Reading Capital Politically

Reading Capital Politically As social movements waned in the late s the study of Marx seemed to take on a life of its own Structuralist post structuralist deconstructed Marxes bloomed in journals and seminar rooms across th

  • Title: Reading Capital Politically
  • Author: Harry Cleaver
  • ISBN: 9781902593296
  • Page: 195
  • Format: Paperback
  • As social movements waned in the late 70s, the study of Marx seemed to take on a life of its own Structuralist, post structuralist, deconstructed Marxes bloomed in journals and seminar rooms across the US and Europe These Marxes and their interpreters struggled to interpret the world, and sometimes to interpret Marx himself, losing sight at times of his dictum that the cAs social movements waned in the late 70s, the study of Marx seemed to take on a life of its own Structuralist, post structuralist, deconstructed Marxes bloomed in journals and seminar rooms across the US and Europe These Marxes and their interpreters struggled to interpret the world, and sometimes to interpret Marx himself, losing sight at times of his dictum that the challenge is not to interpret the world but to change it In 1979, Harry Cleaver tossed an incendiary device called Reading Capital Politically into those seminar rooms Through a close reading of the first chapter, he shows that Das Kapital was written for the workers, not for academics, and that we need to expand our idea of workers to include housewives, students, the unemployed, and other non waged workers Reading Capital Politically provides a theoretical and historical bridge between struggles in Europe in the 60s and 70s and, particularly, the Autonomia of Italy to the Zapatistas of the 90s His introduction provides a brilliant and succinct overview of working class struggles in the century since Capital was published Cleaver adds a new preface to the AK Press Anti Thesis edition.

    One thought on “Reading Capital Politically”

    1. The single most influential book I have ever read in my life. It came at a time where I was lost in a wilderness of insane theory, bullshit historical events, and a practically dead left wing movement in the United States.While those things still exist, Cleaver paints a clear way out. The basic genius of Marx was his ability to pinpoint that the most basic element of our interactions with each other is at the commodity exchange level - be it material or personal. Cleaver looks through the dense [...]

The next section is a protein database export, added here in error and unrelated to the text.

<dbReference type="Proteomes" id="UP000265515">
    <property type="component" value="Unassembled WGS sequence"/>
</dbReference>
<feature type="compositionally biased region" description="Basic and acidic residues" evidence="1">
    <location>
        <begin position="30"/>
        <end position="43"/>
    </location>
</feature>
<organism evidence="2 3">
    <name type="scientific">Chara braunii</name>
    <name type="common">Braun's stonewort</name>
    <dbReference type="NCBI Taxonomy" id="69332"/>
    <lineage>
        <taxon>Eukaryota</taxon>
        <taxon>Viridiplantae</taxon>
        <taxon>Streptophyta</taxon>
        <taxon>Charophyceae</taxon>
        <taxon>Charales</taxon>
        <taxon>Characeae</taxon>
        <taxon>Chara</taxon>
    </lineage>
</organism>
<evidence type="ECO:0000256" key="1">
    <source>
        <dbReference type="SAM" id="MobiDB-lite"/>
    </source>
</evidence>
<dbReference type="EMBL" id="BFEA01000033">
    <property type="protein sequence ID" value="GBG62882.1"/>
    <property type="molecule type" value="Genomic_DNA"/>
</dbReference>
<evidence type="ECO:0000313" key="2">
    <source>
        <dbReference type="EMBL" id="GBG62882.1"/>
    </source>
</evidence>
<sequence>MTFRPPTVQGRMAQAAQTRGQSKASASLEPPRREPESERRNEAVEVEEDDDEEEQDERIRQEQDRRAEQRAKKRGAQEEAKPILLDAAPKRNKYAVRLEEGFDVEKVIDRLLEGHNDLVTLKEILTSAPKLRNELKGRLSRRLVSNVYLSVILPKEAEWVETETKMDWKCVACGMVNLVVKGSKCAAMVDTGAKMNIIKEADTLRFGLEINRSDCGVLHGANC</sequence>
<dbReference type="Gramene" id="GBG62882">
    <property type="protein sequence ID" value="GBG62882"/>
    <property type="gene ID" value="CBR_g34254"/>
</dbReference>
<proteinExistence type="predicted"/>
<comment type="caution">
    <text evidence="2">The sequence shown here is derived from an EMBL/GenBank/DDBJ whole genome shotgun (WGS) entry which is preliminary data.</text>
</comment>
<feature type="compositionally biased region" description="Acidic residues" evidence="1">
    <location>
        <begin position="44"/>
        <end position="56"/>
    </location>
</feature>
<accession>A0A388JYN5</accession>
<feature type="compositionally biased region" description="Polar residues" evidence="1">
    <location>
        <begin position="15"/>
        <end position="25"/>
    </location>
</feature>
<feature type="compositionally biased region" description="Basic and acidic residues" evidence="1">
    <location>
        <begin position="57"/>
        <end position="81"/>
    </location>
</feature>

2. Very helpful. It foreshadows a lot of the same themes I've read in later autonomist writing by Negri and Dyer-Witheford. And it's especially good on the root sources of autonomist thought and its differences from Old Left tradition (e.g. the struggle against work vs. Old Left workerism, working class self-activity and the working class as revolutionary subject vs. Old Left emphasis on institutions like unions and parties as stand-ins for working class agency, the contested nature of the "social [...]

    3. The best companion book to Capital I've read, this relatively short book really gets to the essential point of Marxism which is the class war and the ability for a ruling class to compel people to work by any means, while the working class fights to survive and live well. You could nitpick on some details but this book provides much clarity to all the concepts introduced in Capital and how they ought to be viewed not as a dry tract of political economy but as a weapon in the hands of workers to [...]

    4. This, along with Harry Cleaver's Study Guide to Capital Vol 1 ( webspace.utexas/hcleaver/ - yes, the book is just on Chapter 1, but there's a lot there!), should be considered absolutely essential companions to Marx's Capital. I wish I had found this book many, many years ago. Not only does Cleaver brilliantly explain what Marx is doing and thinking, he also shows you what Marx was getting at, where we've taken it, and what it means now.

    5. This is a really excellent book. The author's goal is to present Marx's Capital as a political tool. The first chapter, or introduction, gives an overview of the political-economic and philosophical readings of Marx that have been dominant throughout Marxism. Cleaver argues that these readings do not give an adequate interpretation of Marx. Instead, they function to (unintentionally or intentionally) prop up capital. They do this by focusing on capital and asserting that capital has power. This [...]

    6. This book is difficult to read, but I will return here later to distill some very important "cleavages" in Marxist theory that the author makes. I'm currently a student of his.

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